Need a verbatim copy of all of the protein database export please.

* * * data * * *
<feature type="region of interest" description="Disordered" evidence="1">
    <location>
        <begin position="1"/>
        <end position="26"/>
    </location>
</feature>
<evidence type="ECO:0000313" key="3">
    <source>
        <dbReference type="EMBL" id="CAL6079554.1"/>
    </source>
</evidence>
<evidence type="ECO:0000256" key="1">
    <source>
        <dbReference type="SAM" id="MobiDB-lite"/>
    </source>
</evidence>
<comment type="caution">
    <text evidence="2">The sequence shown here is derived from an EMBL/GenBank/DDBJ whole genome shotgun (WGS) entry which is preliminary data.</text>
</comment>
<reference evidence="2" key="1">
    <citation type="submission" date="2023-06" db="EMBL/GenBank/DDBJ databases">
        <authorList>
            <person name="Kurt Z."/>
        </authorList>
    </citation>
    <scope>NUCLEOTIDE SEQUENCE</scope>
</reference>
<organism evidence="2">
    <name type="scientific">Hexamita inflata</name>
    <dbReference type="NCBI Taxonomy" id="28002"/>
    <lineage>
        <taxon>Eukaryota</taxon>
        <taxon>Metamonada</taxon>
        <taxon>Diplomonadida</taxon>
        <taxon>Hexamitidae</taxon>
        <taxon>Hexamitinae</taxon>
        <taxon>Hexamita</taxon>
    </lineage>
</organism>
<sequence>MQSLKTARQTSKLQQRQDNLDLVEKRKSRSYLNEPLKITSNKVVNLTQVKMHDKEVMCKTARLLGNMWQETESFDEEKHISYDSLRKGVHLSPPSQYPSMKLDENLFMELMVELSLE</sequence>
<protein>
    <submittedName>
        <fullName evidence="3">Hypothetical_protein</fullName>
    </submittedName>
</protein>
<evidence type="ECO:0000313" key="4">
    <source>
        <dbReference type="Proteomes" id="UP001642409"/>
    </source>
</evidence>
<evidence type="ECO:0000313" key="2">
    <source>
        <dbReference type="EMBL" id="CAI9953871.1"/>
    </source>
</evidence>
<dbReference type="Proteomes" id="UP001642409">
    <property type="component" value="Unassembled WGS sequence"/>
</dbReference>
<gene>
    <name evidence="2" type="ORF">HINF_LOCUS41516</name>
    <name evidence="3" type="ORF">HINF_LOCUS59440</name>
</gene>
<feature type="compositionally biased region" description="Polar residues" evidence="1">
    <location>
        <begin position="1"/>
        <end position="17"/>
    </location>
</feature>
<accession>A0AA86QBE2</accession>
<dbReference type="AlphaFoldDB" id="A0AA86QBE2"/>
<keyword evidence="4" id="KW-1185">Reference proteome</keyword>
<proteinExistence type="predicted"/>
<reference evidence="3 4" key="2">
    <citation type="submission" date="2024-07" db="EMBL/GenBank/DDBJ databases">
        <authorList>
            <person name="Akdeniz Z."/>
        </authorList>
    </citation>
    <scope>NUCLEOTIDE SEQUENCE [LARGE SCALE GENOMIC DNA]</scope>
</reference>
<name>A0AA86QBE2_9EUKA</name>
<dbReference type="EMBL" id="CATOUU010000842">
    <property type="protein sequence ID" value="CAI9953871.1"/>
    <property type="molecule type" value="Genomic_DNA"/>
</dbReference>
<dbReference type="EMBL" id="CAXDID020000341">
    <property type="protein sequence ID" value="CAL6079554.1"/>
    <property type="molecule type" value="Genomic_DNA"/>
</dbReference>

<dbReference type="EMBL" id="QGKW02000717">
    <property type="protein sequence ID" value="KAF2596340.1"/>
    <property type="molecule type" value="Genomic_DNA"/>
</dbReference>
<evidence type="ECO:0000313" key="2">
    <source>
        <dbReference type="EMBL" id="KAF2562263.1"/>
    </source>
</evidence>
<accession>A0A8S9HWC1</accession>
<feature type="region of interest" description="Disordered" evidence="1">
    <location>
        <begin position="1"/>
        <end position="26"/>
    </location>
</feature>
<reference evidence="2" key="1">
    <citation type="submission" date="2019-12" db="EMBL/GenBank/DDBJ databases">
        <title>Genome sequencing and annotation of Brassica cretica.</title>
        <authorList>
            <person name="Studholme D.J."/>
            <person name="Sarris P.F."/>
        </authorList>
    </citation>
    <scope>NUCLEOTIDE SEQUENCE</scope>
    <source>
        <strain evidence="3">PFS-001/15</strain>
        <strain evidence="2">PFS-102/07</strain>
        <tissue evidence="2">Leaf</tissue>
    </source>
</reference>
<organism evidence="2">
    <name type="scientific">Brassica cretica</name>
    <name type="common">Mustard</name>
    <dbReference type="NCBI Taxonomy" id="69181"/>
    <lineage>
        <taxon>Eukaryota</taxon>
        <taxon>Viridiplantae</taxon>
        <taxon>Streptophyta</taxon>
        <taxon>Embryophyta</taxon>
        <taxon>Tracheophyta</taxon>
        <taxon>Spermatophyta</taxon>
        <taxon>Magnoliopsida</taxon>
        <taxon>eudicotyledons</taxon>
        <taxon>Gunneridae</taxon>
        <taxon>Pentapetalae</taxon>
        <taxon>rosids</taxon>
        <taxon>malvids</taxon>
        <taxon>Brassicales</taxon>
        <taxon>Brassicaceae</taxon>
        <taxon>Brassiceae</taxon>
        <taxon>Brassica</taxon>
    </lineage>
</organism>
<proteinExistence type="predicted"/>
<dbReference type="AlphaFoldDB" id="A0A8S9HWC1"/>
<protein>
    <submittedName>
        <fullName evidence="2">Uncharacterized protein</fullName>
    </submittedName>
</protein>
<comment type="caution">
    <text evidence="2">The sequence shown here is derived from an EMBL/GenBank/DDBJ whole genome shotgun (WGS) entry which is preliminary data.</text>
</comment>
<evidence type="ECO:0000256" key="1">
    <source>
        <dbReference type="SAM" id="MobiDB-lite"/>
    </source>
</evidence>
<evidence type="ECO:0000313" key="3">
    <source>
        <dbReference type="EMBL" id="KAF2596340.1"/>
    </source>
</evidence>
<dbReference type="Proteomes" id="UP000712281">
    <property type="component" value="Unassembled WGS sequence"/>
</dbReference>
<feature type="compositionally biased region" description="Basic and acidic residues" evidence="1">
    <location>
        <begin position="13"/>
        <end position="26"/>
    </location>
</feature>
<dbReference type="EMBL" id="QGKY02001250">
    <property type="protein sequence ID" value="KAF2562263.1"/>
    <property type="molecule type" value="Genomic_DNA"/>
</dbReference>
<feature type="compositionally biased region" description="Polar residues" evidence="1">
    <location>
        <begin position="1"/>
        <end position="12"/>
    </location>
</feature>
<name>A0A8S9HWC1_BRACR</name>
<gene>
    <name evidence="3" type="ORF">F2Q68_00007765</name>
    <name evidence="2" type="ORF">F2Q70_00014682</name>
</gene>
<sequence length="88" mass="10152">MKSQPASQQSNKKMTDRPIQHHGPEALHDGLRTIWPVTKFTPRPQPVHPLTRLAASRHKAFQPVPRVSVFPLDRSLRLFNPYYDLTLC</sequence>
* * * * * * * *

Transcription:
<feature type="region of interest" description="Disordered" evidence="1">
    <location>
        <begin position="1"/>
        <end position="26"/>
    </location>
</feature>
<evidence type="ECO:0000313" key="3">
    <source>
        <dbReference type="EMBL" id="CAL6079554.1"/>
    </source>
</evidence>
<evidence type="ECO:0000256" key="1">
    <source>
        <dbReference type="SAM" id="MobiDB-lite"/>
    </source>
</evidence>
<comment type="caution">
    <text evidence="2">The sequence shown here is derived from an EMBL/GenBank/DDBJ whole genome shotgun (WGS) entry which is preliminary data.</text>
</comment>
<reference evidence="2" key="1">
    <citation type="submission" date="2023-06" db="EMBL/GenBank/DDBJ databases">
        <authorList>
            <person name="Kurt Z."/>
        </authorList>
    </citation>
    <scope>NUCLEOTIDE SEQUENCE</scope>
</reference>
<organism evidence="2">
    <name type="scientific">Hexamita inflata</name>
    <dbReference type="NCBI Taxonomy" id="28002"/>
    <lineage>
        <taxon>Eukaryota</taxon>
        <taxon>Metamonada</taxon>
        <taxon>Diplomonadida</taxon>
        <taxon>Hexamitidae</taxon>
        <taxon>Hexamitinae</taxon>
        <taxon>Hexamita</taxon>
    </lineage>
</organism>
<sequence>MQSLKTARQTSKLQQRQDNLDLVEKRKSRSYLNEPLKITSNKVVNLTQVKMHDKEVMCKTARLLGNMWQETESFDEEKHISYDSLRKGVHLSPPSQYPSMKLDENLFMELMVELSLE</sequence>
<protein>
    <submittedName>
        <fullName evidence="3">Hypothetical_protein</fullName>
    </submittedName>
</protein>
<evidence type="ECO:0000313" key="4">
    <source>
        <dbReference type="Proteomes" id="UP001642409"/>
    </source>
</evidence>
<evidence type="ECO:0000313" key="2">
    <source>
        <dbReference type="EMBL" id="CAI9953871.1"/>
    </source>
</evidence>
<dbReference type="Proteomes" id="UP001642409">
    <property type="component" value="Unassembled WGS sequence"/>
</dbReference>
<gene>
    <name evidence="2" type="ORF">HINF_LOCUS41516</name>
    <name evidence="3" type="ORF">HINF_LOCUS59440</name>
</gene>
<feature type="compositionally biased region" description="Polar residues" evidence="1">
    <location>
        <begin position="1"/>
        <end position="17"/>
    </location>
</feature>
<accession>A0AA86QBE2</accession>
<dbReference type="AlphaFoldDB" id="A0AA86QBE2"/>
<keyword evidence="4" id="KW-1185">Reference proteome</keyword>
<proteinExistence type="predicted"/>
<reference evidence="3 4" key="2">
    <citation type="submission" date="2024-07" db="EMBL/GenBank/DDBJ databases">
        <authorList>
            <person name="Akdeniz Z."/>
        </authorList>
    </citation>
    <scope>NUCLEOTIDE SEQUENCE [LARGE SCALE GENOMIC DNA]</scope>
</reference>
<name>A0AA86QBE2_9EUKA</name>
<dbReference type="EMBL" id="CATOUU010000842">
    <property type="protein sequence ID" value="CAI9953871.1"/>
    <property type="molecule type" value="Genomic_DNA"/>
</dbReference>
<dbReference type="EMBL" id="CAXDID020000341">
    <property type="protein sequence ID" value="CAL6079554.1"/>
    <property type="molecule type" value="Genomic_DNA"/>
</dbReference>

<dbReference type="EMBL" id="QGKW02000717">
    <property type="protein sequence ID" value="KAF2596340.1"/>
    <property type="molecule type" value="Genomic_DNA"/>
</dbReference>
<evidence type="ECO:0000313" key="2">
    <source>
        <dbReference type="EMBL" id="KAF2562263.1"/>
    </source>
</evidence>
<accession>A0A8S9HWC1</accession>
<feature type="region of interest" description="Disordered" evidence="1">
    <location>
        <begin position="1"/>
        <end position="26"/>
    </location>
</feature>
<reference evidence="2" key="1">
    <citation type="submission" date="2019-12" db="EMBL/GenBank/DDBJ databases">
        <title>Genome sequencing and annotation of Brassica cretica.</title>
        <authorList>
            <person name="Studholme D.J."/>
            <person name="Sarris P.F."/>
        </authorList>
    </citation>
    <scope>NUCLEOTIDE SEQUENCE</scope>
    <source>
        <strain evidence="3">PFS-001/15</strain>
        <strain evidence="2">PFS-102/07</strain>
        <tissue evidence="2">Leaf</tissue>
    </source>
</reference>
<organism evidence="2">
    <name type="scientific">Brassica cretica</name>
    <name type="common">Mustard</name>
    <dbReference type="NCBI Taxonomy" id="69181"/>
    <lineage>
        <taxon>Eukaryota</taxon>
        <taxon>Viridiplantae</taxon>
        <taxon>Streptophyta</taxon>
        <taxon>Embryophyta</taxon>
        <taxon>Tracheophyta</taxon>
        <taxon>Spermatophyta</taxon>
        <taxon>Magnoliopsida</taxon>
        <taxon>eudicotyledons</taxon>
        <taxon>Gunneridae</taxon>
        <taxon>Pentapetalae</taxon>
        <taxon>rosids</taxon>
        <taxon>malvids</taxon>
        <taxon>Brassicales</taxon>
        <taxon>Brassicaceae</taxon>
        <taxon>Brassiceae</taxon>
        <taxon>Brassica</taxon>
    </lineage>
</organism>
<proteinExistence type="predicted"/>
<dbReference type="AlphaFoldDB" id="A0A8S9HWC1"/>
<protein>
    <submittedName>
        <fullName evidence="2">Uncharacterized protein</fullName>
    </submittedName>
</protein>
<comment type="caution">
    <text evidence="2">The sequence shown here is derived from an EMBL/GenBank/DDBJ whole genome shotgun (WGS) entry which is preliminary data.</text>
</comment>
<evidence type="ECO:0000256" key="1">
    <source>
        <dbReference type="SAM" id="MobiDB-lite"/>
    </source>
</evidence>
<evidence type="ECO:0000313" key="3">
    <source>
        <dbReference type="EMBL" id="KAF2596340.1"/>
    </source>
</evidence>
<dbReference type="Proteomes" id="UP000712281">
    <property type="component" value="Unassembled WGS sequence"/>
</dbReference>
<feature type="compositionally biased region" description="Basic and acidic residues" evidence="1">
    <location>
        <begin position="13"/>
        <end position="26"/>
    </location>
</feature>
<dbReference type="EMBL" id="QGKY02001250">
    <property type="protein sequence ID" value="KAF2562263.1"/>
    <property type="molecule type" value="Genomic_DNA"/>
</dbReference>
<feature type="compositionally biased region" description="Polar residues" evidence="1">
    <location>
        <begin position="1"/>
        <end position="12"/>
    </location>
</feature>
<name>A0A8S9HWC1_BRACR</name>
<gene>
    <name evidence="3" type="ORF">F2Q68_00007765</name>
    <name evidence="2" type="ORF">F2Q70_00014682</name>
</gene>
<sequence length="88" mass="10152">MKSQPASQQSNKKMTDRPIQHHGPEALHDGLRTIWPVTKFTPRPQPVHPLTRLAASRHKAFQPVPRVSVFPLDRSLRLFNPYYDLTLC</sequence>